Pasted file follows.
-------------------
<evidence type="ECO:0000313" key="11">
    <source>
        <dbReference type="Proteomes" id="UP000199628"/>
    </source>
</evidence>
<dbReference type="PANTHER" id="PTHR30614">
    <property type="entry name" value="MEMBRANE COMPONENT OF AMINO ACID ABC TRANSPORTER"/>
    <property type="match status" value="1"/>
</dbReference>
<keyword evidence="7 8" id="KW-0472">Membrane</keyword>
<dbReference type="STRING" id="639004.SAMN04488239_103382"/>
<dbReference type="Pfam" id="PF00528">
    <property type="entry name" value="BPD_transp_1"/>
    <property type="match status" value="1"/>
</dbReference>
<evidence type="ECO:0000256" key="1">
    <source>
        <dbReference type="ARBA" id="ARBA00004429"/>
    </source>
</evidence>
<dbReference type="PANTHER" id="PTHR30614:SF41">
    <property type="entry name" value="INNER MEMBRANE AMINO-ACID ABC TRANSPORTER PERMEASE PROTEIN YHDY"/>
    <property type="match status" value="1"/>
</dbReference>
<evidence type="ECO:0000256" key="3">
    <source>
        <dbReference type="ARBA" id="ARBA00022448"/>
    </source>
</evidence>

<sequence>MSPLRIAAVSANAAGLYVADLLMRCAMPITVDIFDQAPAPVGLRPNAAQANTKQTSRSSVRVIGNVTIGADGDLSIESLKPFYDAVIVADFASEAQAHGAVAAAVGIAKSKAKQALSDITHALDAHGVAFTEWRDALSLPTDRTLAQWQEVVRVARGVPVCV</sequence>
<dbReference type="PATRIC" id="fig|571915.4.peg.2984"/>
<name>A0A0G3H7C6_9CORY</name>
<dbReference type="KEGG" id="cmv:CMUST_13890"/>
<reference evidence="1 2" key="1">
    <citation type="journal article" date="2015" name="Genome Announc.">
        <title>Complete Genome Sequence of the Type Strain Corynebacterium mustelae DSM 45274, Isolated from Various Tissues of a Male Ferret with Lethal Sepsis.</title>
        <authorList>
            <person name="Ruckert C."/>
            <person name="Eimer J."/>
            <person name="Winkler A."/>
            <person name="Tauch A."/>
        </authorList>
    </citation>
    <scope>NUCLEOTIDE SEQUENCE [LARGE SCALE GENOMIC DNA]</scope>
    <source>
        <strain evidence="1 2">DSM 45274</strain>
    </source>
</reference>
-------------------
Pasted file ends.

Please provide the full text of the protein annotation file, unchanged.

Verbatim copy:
<evidence type="ECO:0000313" key="11">
    <source>
        <dbReference type="Proteomes" id="UP000199628"/>
    </source>
</evidence>
<dbReference type="PANTHER" id="PTHR30614">
    <property type="entry name" value="MEMBRANE COMPONENT OF AMINO ACID ABC TRANSPORTER"/>
    <property type="match status" value="1"/>
</dbReference>
<keyword evidence="7 8" id="KW-0472">Membrane</keyword>
<dbReference type="STRING" id="639004.SAMN04488239_103382"/>
<dbReference type="Pfam" id="PF00528">
    <property type="entry name" value="BPD_transp_1"/>
    <property type="match status" value="1"/>
</dbReference>
<evidence type="ECO:0000256" key="1">
    <source>
        <dbReference type="ARBA" id="ARBA00004429"/>
    </source>
</evidence>
<dbReference type="PANTHER" id="PTHR30614:SF41">
    <property type="entry name" value="INNER MEMBRANE AMINO-ACID ABC TRANSPORTER PERMEASE PROTEIN YHDY"/>
    <property type="match status" value="1"/>
</dbReference>
<evidence type="ECO:0000256" key="3">
    <source>
        <dbReference type="ARBA" id="ARBA00022448"/>
    </source>
</evidence>

<sequence>MSPLRIAAVSANAAGLYVADLLMRCAMPITVDIFDQAPAPVGLRPNAAQANTKQTSRSSVRVIGNVTIGADGDLSIESLKPFYDAVIVADFASEAQAHGAVAAAVGIAKSKAKQALSDITHALDAHGVAFTEWRDALSLPTDRTLAQWQEVVRVARGVPVCV</sequence>
<dbReference type="PATRIC" id="fig|571915.4.peg.2984"/>
<name>A0A0G3H7C6_9CORY</name>
<dbReference type="KEGG" id="cmv:CMUST_13890"/>
<reference evidence="1 2" key="1">
    <citation type="journal article" date="2015" name="Genome Announc.">
        <title>Complete Genome Sequence of the Type Strain Corynebacterium mustelae DSM 45274, Isolated from Various Tissues of a Male Ferret with Lethal Sepsis.</title>
        <authorList>
            <person name="Ruckert C."/>
            <person name="Eimer J."/>
            <person name="Winkler A."/>
            <person name="Tauch A."/>
        </authorList>
    </citation>
    <scope>NUCLEOTIDE SEQUENCE [LARGE SCALE GENOMIC DNA]</scope>
    <source>
        <strain evidence="1 2">DSM 45274</strain>
    </source>
</reference>